Tonight’s story, a memoir, also has a little bit of family history connected with it as well as some interesting political aspects. It is an excerpt from “The Victorian City in the Midwest,” by Harrison Salisbury, first published in Growing Up in Minnesota (University of Minnesota Press, 1976) and reprinted in Christmas in Minnesota (Minnesota Historical Society, 2005).
Harrison Salisbury (1908-1973) was born and grew up in North Minneapolis in a now-disappeared neighborhood of nice homes called Oak Lake. Its heyday was 20 years or so before his birth. By the time Harrison was born, the wealthy had moved south, and his father, a bookkeeper for a bag factory, could afford to live there with his wife, two children, a boarder and a servant (as of the 1910 census). The Salisburys lived at 107 Royalston Avenue. I was surprised to find that this street still exists, although 107 seems to be a parking lot; the area is completely given over to industrial and warehouse/commercial buildings now, and is just north of Glenwood Avenue near a conglomeration of freeways. (You can see for yourself if you type the address into Google Maps.)
In the memoir, Salisbury and his sister are taken to Holtzermann’s department store – the official name was Holtzermann’s Chicago Store Company. (Chicago seems to have been added for glamour.) Forty or so years after Salisbury’s World War I-era experiences there, Onkel Hankie Pants and his sister (oddly enough, as close in age as were Salisbury and his younger sister Mary) were taken to Holtzermann’s by their father at Christmastime also. Post-World War II, the store offerings seem to have recovered some of their magic, or at least that’s the way my husband and his sister remember it. My sister-in-law still treasures a large and beautiful ornament that she wheedled her father into buying for her at Holtzermann’s (and he was not a man given to impulse purchases.)
While looking for more information on Holtzermann’s, I discovered many interesting facts about Jacob D. Holtzermann – both the elder and the younger. The elder Holtzermann, born in 1869 in Piqua, Ohio, held the patent on Holtzermann’s Patent Stomach Bitters, a preparation intended to aid digestion (and which may have contained alcohol) but which is now mostly known for the collectibility of the bottles it came in. He and his brother Louis came to Minneapolis in 1887 and opened the store. It’s not clear whether Jacob died young, but he does not appear in the most recent censuses available; instead there is a younger Jacob D. Holtzermann, born in 1902, who is either the son or nephew of the first Jacob D. It is this Jacob D. Holtzermann who owned the store when my husband was a child. He graduated from the University of Minnesota, studied in Geneva and Munich, and received a master’s in International Law from Harvard – and then came back and ran the store. He made numerous trips to Europe on buying expeditions – I’ve never seen someone who showed up so often in the New York Passenger Lists on Ancestry.com – and remember, this was all on ships.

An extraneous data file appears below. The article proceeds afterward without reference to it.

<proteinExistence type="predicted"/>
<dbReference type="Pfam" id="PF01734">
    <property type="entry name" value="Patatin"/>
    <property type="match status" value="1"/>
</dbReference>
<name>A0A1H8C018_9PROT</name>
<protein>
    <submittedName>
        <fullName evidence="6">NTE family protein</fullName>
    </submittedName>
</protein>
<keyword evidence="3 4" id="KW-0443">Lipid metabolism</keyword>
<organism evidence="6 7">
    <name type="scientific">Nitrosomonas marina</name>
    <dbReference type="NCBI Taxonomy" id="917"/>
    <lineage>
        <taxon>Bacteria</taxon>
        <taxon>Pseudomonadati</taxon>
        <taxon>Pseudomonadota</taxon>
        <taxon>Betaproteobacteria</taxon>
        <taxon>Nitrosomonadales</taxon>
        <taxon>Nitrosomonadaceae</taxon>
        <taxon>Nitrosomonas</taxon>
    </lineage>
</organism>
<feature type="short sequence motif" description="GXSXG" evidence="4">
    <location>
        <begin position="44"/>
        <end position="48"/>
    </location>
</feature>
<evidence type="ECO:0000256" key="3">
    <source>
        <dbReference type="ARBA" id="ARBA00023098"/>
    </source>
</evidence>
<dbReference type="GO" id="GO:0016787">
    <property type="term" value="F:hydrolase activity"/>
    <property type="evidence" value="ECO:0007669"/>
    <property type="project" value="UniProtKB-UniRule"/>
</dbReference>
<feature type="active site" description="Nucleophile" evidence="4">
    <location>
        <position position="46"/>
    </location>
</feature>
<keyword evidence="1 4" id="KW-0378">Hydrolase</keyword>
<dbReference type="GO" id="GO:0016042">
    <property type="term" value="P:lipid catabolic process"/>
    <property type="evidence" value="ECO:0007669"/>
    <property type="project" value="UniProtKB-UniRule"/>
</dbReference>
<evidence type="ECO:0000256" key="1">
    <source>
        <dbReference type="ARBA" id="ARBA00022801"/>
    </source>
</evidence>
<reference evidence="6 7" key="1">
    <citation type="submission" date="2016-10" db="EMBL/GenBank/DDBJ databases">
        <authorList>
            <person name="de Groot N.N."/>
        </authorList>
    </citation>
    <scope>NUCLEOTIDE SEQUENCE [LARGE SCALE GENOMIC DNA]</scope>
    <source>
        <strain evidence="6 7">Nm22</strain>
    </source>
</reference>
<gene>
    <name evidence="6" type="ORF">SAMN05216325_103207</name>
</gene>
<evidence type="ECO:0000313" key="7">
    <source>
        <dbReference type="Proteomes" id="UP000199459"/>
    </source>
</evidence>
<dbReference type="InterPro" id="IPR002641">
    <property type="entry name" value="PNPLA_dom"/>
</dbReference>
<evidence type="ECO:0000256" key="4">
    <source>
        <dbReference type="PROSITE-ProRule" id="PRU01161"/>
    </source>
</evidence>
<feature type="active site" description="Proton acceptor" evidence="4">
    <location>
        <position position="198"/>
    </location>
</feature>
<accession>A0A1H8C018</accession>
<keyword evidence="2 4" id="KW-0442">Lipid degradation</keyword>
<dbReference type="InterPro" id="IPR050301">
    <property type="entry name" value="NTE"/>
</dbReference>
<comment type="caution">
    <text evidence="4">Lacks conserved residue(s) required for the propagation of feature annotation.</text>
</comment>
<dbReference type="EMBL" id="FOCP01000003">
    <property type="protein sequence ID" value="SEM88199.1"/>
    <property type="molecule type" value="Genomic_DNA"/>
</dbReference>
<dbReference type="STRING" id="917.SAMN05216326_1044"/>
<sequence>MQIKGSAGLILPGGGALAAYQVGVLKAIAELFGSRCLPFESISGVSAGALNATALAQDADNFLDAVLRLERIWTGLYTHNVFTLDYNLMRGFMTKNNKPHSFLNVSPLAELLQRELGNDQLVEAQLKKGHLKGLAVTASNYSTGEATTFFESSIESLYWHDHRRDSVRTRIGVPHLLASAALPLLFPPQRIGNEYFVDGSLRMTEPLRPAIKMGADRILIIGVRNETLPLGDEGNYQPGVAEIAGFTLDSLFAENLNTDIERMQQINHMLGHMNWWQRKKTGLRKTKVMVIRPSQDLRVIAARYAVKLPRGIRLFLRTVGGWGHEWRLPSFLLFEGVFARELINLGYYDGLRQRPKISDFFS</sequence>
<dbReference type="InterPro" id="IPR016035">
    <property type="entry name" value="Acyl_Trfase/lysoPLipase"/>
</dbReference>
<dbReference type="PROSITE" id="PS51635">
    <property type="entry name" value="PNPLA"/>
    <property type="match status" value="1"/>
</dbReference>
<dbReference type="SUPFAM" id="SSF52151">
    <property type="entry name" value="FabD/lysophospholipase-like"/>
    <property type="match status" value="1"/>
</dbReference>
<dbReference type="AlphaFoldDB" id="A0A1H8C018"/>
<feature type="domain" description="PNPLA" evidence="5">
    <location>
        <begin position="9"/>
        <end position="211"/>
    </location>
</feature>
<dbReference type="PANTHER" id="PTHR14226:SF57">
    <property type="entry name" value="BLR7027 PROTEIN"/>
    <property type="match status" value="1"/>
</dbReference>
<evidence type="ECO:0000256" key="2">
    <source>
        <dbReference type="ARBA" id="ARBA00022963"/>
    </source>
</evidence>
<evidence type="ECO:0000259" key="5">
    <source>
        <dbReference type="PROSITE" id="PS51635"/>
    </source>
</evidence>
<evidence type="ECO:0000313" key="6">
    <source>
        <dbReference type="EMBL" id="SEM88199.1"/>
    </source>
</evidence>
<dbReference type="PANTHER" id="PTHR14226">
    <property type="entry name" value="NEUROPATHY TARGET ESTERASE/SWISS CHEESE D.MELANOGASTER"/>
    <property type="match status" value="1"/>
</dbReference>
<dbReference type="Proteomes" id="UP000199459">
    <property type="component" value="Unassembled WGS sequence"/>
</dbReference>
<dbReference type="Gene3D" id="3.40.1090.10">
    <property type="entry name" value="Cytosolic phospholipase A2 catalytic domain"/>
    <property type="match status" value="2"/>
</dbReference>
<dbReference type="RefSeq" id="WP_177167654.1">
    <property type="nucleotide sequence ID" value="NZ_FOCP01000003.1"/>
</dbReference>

Whether because or in spite of his cosmopolitan outlook, Holtzermann was a staunch isolationist in the years leading up to World War II, and one of some influence, since he owned a local isolationist paper, The Beacon. But unlike some America Firsters, he was not an anti-Semite. A Lutheran, he belonged to a local organization called the Roundtable of Christians and Jews (and this meant something, because Minneapolis was a very anti-Semitic city in those days). When Charles Lindbergh was making speeches which might have been open to interpretation as anti-Semitic, he wrote to the aviator urging him to repudiate such statements. Lindbergh did not. And, when Soviet Russia invaded Finland, he was at the forefront of a campaign to raise money to help the Finns; $150,000 was raised in a statewide drive (in addition to money that the Finnish-American community raised.)
In later years Holtzermann was active in Republican politics and attempted to gain the nomination for Senator in 1966; he died in 1969. The store closed a few years later (I don’t think it was there any longer when I came to Minneapolis.) The building still stands and apartments in it are advertised as being in the “Historic Holtzermann Building.” There are also numerous businesses, many of them connected to the Somali community. In Salisbury’s time, Holtzermann’s was on “Snoose Boulevard”, the center of a Scandinavian immigrant community.
I just want to mention, though it has nothing to do with Christmas, that Salisbury’s book, The 900 Days: The Siege of Leningrad is one of the best non-fiction books I’ve ever read. It was totally riveting and I still remember it years after reading it; I highly recommend it. If the remaining 28 books of Salisbury’s oeuvre are even half as good they are worth reading as well.
Since Minneapolis is experiencing a big snowstorm today, and because of the German connection, I chose the song “Leise Rieselt der Schnee” (Softly Falls the Snow), sung by the Bielefelder Kinderchor sometime in the 1950s.